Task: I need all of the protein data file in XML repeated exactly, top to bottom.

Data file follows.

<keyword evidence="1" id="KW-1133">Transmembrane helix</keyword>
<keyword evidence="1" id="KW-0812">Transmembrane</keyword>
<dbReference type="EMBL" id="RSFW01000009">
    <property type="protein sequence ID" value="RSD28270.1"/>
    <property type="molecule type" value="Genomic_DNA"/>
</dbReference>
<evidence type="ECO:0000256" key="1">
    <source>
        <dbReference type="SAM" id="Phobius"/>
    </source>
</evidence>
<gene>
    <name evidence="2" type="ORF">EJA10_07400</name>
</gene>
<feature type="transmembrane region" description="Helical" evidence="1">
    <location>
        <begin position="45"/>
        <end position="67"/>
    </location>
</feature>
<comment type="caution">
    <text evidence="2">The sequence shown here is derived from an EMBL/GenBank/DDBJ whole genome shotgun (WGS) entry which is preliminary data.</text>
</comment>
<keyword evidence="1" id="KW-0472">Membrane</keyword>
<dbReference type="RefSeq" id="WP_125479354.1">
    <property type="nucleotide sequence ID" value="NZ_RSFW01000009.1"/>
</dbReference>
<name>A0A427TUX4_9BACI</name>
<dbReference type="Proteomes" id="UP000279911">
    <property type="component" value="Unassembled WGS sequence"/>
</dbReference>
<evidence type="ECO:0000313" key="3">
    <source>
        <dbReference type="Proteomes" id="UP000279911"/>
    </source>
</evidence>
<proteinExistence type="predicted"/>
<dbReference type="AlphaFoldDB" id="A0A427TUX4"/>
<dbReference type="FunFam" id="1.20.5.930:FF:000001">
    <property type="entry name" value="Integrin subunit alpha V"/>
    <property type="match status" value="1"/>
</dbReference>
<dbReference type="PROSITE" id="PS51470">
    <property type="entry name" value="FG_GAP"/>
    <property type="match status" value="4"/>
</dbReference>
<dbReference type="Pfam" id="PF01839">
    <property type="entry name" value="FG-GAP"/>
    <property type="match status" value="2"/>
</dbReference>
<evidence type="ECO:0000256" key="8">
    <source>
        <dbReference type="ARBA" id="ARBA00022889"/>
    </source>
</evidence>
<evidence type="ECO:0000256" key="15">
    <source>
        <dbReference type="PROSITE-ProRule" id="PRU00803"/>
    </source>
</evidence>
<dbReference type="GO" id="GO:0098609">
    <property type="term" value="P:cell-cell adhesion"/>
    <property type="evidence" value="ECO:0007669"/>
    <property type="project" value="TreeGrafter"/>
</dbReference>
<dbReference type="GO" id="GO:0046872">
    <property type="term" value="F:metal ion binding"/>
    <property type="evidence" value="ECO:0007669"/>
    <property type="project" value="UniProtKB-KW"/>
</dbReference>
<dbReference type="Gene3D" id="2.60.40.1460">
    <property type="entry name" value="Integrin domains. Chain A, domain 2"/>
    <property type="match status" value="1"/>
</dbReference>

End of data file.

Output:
<keyword evidence="1" id="KW-1133">Transmembrane helix</keyword>
<keyword evidence="1" id="KW-0812">Transmembrane</keyword>
<dbReference type="EMBL" id="RSFW01000009">
    <property type="protein sequence ID" value="RSD28270.1"/>
    <property type="molecule type" value="Genomic_DNA"/>
</dbReference>
<evidence type="ECO:0000256" key="1">
    <source>
        <dbReference type="SAM" id="Phobius"/>
    </source>
</evidence>
<gene>
    <name evidence="2" type="ORF">EJA10_07400</name>
</gene>
<feature type="transmembrane region" description="Helical" evidence="1">
    <location>
        <begin position="45"/>
        <end position="67"/>
    </location>
</feature>
<comment type="caution">
    <text evidence="2">The sequence shown here is derived from an EMBL/GenBank/DDBJ whole genome shotgun (WGS) entry which is preliminary data.</text>
</comment>
<keyword evidence="1" id="KW-0472">Membrane</keyword>
<dbReference type="RefSeq" id="WP_125479354.1">
    <property type="nucleotide sequence ID" value="NZ_RSFW01000009.1"/>
</dbReference>
<name>A0A427TUX4_9BACI</name>
<dbReference type="Proteomes" id="UP000279911">
    <property type="component" value="Unassembled WGS sequence"/>
</dbReference>
<evidence type="ECO:0000313" key="3">
    <source>
        <dbReference type="Proteomes" id="UP000279911"/>
    </source>
</evidence>
<proteinExistence type="predicted"/>
<dbReference type="AlphaFoldDB" id="A0A427TUX4"/>
<dbReference type="FunFam" id="1.20.5.930:FF:000001">
    <property type="entry name" value="Integrin subunit alpha V"/>
    <property type="match status" value="1"/>
</dbReference>
<dbReference type="PROSITE" id="PS51470">
    <property type="entry name" value="FG_GAP"/>
    <property type="match status" value="4"/>
</dbReference>
<dbReference type="Pfam" id="PF01839">
    <property type="entry name" value="FG-GAP"/>
    <property type="match status" value="2"/>
</dbReference>
<evidence type="ECO:0000256" key="8">
    <source>
        <dbReference type="ARBA" id="ARBA00022889"/>
    </source>
</evidence>
<evidence type="ECO:0000256" key="15">
    <source>
        <dbReference type="PROSITE-ProRule" id="PRU00803"/>
    </source>
</evidence>
<dbReference type="GO" id="GO:0098609">
    <property type="term" value="P:cell-cell adhesion"/>
    <property type="evidence" value="ECO:0007669"/>
    <property type="project" value="TreeGrafter"/>
</dbReference>
<dbReference type="GO" id="GO:0046872">
    <property type="term" value="F:metal ion binding"/>
    <property type="evidence" value="ECO:0007669"/>
    <property type="project" value="UniProtKB-KW"/>
</dbReference>
<dbReference type="Gene3D" id="2.60.40.1460">
    <property type="entry name" value="Integrin domains. Chain A, domain 2"/>
    <property type="match status" value="1"/>
</dbReference>